The term “southern gentleman” has lost of a lot of its complimentary meaning in recent years, as laughable movie stereotypes depict seersucker-wearing villains speaking with syrupy faux accents.
But there is no other phrase to describe former Alabama athletic director Mal Moore, who died Saturday night at Duke University Medical Center at the age of 73.
Moore was a throwback to Alabama’s virtues of its strong, polite and hospitable ways. Despite a life in coaching, including stints as Alabama’s first offensive coordinator in 1975 and another stint at the same position under Gene Stallings from 1990-93, few have ever uttered unkind words about him.
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Moore was, to use a word he used often to describe others, charming.
The longtime athletic director (1999-2013) reveled in the use of old-fashioned language, dragging out words like “cross” to describe someone being angry and “blue” when referring to anything even remotely off-color. Like the legendary Paul “Bear” Bryant, whom he had hoped to replace as head football coach, and Stallings, whom he helped win a national championship (1992 season), Moore was at his best when telling folksy stories over a plate of southern cooking and a tall glass of sweet tea.
He considered “tardiness,” as he called it, a sin and rudeness to be almost unpardonable.
He backed up Pat Trammell at quarterback on the Tide’s 1961 national championship team and went to work for Bryant as a graduate assistant in 1964. But it was as an administrator that Moore had his greatest impact. In 14 years as Alabama’s athletic director, he helped raise $200 million to modernize all the athletic complexes on campus. The AD’s office is located is the Mal M. Moore Athletics Facility.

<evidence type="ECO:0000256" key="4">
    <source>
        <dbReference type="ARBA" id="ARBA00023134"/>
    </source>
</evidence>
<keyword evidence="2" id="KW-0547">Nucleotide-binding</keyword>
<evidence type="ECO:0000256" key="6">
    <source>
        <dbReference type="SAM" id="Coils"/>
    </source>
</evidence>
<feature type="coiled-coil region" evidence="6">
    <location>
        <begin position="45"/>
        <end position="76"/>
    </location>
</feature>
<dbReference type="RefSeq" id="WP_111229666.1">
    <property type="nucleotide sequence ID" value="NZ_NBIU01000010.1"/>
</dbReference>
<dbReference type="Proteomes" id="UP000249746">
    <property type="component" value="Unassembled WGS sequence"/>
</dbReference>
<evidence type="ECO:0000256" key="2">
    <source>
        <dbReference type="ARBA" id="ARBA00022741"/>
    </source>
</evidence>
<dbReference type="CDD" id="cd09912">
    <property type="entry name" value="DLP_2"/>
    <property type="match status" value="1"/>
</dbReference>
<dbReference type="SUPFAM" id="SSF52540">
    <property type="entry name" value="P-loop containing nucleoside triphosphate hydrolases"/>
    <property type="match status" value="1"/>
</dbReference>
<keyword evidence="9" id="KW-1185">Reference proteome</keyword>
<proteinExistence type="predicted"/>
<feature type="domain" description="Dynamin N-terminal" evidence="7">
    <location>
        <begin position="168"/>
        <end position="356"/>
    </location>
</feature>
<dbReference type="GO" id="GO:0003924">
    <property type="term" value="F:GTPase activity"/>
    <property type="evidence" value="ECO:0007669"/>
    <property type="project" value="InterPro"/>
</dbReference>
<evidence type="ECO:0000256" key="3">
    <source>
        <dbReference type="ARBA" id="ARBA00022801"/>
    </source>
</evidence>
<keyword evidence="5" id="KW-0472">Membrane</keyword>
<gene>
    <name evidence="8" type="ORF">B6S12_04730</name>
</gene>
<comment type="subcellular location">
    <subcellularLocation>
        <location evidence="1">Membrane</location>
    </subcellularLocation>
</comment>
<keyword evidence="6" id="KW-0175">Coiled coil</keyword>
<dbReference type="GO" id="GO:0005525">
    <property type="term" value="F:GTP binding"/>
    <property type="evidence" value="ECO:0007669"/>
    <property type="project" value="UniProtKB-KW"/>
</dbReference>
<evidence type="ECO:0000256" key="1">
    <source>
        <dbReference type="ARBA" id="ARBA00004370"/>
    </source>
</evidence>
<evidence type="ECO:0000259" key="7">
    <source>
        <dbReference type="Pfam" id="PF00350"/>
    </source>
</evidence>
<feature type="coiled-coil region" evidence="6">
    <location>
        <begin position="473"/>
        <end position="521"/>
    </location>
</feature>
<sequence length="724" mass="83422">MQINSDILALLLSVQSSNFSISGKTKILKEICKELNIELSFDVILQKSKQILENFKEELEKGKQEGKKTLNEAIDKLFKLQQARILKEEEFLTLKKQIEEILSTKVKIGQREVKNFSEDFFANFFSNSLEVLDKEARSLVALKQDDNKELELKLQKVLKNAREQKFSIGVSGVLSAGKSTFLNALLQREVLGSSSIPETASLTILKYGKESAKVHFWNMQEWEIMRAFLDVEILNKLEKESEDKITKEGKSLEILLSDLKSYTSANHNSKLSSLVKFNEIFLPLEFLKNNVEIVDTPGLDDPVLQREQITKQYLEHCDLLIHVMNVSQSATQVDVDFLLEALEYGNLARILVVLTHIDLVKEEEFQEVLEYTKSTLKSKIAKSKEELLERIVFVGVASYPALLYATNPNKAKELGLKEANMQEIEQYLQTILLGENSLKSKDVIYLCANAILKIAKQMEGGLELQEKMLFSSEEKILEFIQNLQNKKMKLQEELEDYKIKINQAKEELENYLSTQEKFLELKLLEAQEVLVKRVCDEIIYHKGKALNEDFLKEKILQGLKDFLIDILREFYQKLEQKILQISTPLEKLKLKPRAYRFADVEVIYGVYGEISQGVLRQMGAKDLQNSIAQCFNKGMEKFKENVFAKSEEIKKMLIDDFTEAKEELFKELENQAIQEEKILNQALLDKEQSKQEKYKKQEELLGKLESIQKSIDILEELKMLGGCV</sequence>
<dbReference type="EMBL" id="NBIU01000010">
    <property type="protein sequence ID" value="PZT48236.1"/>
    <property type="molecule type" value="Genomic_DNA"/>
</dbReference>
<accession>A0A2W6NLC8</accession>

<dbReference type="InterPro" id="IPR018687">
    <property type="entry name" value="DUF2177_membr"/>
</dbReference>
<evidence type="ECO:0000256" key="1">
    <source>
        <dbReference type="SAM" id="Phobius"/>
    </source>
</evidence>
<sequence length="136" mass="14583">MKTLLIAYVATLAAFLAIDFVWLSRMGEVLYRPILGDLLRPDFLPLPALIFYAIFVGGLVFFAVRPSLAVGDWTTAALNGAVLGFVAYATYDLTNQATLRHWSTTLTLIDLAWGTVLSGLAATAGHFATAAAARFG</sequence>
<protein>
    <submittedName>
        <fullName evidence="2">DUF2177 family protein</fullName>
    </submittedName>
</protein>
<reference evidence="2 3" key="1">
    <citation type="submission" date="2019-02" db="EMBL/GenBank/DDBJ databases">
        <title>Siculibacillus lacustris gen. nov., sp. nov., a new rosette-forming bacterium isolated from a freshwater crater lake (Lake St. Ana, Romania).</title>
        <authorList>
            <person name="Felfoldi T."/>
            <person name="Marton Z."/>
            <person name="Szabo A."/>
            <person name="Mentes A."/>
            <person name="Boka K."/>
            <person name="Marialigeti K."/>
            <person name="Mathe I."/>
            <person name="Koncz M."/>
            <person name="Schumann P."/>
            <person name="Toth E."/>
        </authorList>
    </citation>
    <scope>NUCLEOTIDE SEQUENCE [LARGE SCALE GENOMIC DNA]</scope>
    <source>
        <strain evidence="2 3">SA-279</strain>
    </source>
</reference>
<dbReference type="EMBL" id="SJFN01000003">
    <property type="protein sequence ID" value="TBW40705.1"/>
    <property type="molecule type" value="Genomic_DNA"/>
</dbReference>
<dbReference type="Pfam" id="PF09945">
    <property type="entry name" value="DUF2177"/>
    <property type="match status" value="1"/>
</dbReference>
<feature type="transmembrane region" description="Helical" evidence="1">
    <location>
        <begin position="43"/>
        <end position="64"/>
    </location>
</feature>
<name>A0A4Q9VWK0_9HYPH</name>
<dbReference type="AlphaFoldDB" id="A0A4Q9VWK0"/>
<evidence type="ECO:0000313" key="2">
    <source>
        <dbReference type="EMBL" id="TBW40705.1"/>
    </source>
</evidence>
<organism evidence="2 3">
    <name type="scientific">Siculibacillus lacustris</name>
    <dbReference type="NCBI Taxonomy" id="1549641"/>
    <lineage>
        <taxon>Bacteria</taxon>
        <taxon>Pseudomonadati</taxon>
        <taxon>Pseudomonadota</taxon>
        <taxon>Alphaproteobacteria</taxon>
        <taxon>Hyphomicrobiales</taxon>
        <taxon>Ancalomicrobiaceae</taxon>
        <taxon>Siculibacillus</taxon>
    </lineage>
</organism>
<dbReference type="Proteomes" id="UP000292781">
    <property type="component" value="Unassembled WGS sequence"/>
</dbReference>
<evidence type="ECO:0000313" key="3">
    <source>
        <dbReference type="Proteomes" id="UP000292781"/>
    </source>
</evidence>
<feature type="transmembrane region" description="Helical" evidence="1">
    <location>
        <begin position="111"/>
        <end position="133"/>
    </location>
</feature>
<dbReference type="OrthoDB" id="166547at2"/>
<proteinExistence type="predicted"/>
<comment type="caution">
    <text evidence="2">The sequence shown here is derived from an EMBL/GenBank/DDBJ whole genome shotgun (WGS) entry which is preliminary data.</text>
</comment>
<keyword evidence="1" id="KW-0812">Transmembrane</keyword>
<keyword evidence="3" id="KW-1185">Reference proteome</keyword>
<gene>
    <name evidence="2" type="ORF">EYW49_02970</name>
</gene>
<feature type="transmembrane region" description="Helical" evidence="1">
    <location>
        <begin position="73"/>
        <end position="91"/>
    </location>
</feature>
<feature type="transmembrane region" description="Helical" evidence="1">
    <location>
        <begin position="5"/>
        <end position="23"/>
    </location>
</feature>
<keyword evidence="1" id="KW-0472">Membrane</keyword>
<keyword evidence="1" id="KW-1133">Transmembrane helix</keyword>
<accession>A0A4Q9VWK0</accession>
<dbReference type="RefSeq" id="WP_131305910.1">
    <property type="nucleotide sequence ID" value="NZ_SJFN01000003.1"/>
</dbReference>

Moore attracted talent to Tuscaloosa at a time when it was sorely needed. When no one thought such a move was possible, Moore persuaded Nick Saban to leave Miami and the NFL, while persauding the university board to make Saban the highest-paid college football coach in the country.
“Mal was the No. 1 reason we decided to make the move to Tuscaloosa,” Saban said in a statement. “There’s no question we have lost a great man today.”
Moore also attracted people like Mic Potter, the women’s golf coach who came from Furman and led the Tide to their first national championship in golf. And he improved the softball facilities, helping Alabama capture the national championship in that sport in 2012.
Moore stepped down from his post 10 days prior to his passing. He had been in Duke Medical battling a pulmonary condition since March 13, but expected to return to serve as special assistant to university president Judy Bonner. It was on Moore’s recommendation that Bonner hire Bill Battle — a former receiver and teammate of Moore’s — to replace him as AD. Battle assumed the job on March 23.
“The University of Alabama and the world of intercollegiate athletics have lost a legend, and I have lost a dear friend,” Battle said through a statement. “My heart goes out to his family and close friends in this time of sadness. After a time of grieving, we can begin to celebrate Mal’s life, as his legacy will last for generations.”